Consider the following class definition with two public members:
Public Class Point Public x As Integer Public y As Integer End Class
Instead of exposing two public members, it would be better to expose them as
properties. To do so, right-click on
x and select Refactor -> Encapsulate
Field (see Figure 19).
Figure 19. Encapsulating a variable as a field
The resultant class would look like this:
Public Class Point Public Property X() As Integer Get Return _x End Get Set(ByVal value As Integer) _x = value End Set End Property Private _x As Integer Public y As Integer End Class
There is one interesting aspect of how Refactor works. Instead of declaring the two pubic members separately, say you declare them in one single statement:
Public Class Point Public x, y As Integer End Class
If you now use Refactor to encapsulate
x as a field, you get the following
(notice that now
_x is of
Public Class Point Public Property X() As Integer Get Return _x End Get Set(ByVal value As Integer) _x = Value End Set End Property Private _x As Object Public y As Integer End Class
Often time we write code that test for the equality (or inequality) of expressions. Consider the following:
If num < 0 Then MsgBox("Negative") Else MsgBox("0 or positive") End If
You can reverse the condition by highlighting the first condition and then selecting Refactor -> Reverse Conditional (see Figure 20).
Figure 20. Reversing the logic of your code
The result would be:
If num >= 0 Then MsgBox("0 or positive") Else MsgBox("Negative") End If
The following block of code should be familiar to most people:
Dim obj As Object If Not (obj Is Nothing) Then ... End If
To simplify the expression and aid readability, you can right-click on the expression and then select Refactor -> Simplify Expression (see Figure 21).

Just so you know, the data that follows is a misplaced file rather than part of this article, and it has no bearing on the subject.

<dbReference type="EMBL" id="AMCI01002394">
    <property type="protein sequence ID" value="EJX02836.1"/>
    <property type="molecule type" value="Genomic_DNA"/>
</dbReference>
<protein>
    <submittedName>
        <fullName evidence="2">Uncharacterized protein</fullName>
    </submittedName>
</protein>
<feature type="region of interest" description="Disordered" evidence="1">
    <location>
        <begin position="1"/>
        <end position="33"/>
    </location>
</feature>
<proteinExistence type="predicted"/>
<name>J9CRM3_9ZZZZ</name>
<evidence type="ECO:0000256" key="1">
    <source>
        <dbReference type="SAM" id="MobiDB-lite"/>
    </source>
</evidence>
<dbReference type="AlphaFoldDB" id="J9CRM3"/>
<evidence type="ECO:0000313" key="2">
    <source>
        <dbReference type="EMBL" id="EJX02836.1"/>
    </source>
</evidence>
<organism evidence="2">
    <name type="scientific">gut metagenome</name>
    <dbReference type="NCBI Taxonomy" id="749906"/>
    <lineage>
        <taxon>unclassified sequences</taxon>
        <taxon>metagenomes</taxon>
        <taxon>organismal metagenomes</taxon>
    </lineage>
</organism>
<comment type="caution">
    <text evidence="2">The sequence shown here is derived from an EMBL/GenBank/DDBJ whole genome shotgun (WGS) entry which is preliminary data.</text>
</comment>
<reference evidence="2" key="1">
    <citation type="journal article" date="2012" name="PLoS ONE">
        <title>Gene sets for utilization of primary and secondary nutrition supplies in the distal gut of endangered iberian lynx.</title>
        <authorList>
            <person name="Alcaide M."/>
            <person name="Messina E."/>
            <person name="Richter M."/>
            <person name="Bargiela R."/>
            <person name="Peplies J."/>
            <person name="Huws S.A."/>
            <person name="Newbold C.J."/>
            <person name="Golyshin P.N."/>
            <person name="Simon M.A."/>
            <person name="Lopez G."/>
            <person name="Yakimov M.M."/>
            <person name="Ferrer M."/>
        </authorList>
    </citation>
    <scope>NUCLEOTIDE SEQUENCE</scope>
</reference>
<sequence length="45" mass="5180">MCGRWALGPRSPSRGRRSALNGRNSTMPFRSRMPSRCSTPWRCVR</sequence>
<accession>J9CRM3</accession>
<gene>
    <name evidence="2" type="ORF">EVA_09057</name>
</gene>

Figure 21. Simplifying an expression
The code would be simplified as:
Dim obj As Object If obj IsNot Nothing Then ... End If
Replace Temp with Query
Consider the following block of code:
'---Volume of Cylinder Dim radius As Single = 3.5 Dim volume As Single = VolumeOfCylinder(height, radius) MsgBox(volume)
You can replace the volume variable with a method. To do so, right-click on the
volume variable and select Refactor -> Replace Temp with Query (see Figure
Figure 22. Replacing a variable with a method call
The code block now becomes (with a newly created
Private Function GetVolume( _ ByVal height As Single, _ ByVal radius As Single) As Single Return VolumeOfCylinder(Height, radius) End Function '---Volume of Cylinder Dim radius As Single = 3.5 MsgBox(GetVolume(height, radius))
Split Temporary Variable
Often times you declare a single variable and use it for a variety of purposes.
This is error-prone and makes debugging difficult. Consider the following (
used as loop variant as well as a placeholder for the
Dim i As Integer For i = 0 To 10 ... Next i = InputBox("Enter a number")
i and select Refactor -> Split Temporary Variable (see Figure
Figure 23. Splitting a temporary variable
The resultant code will be:
Dim i As Integer For i = 0 To 10 ... Next Dim lSplitI As Integer lSplitI = InputBox("Enter a number")
With the new Refactor for Visual Basic 2005, there is now no reason why you can say Visual Basic is not for professional developers. What is best is that all Visual Studio 2005 users can download this fantastic tool for free. What are you waiting for? Start coding and improve your code today!
Wei-Meng Lee (Microsoft MVP) http://weimenglee.blogspot.com is a technologist and founder of Developer Learning Solutions http://www.developerlearningsolutions.com, a technology company specializing in hands-on training on the latest Microsoft technologies.
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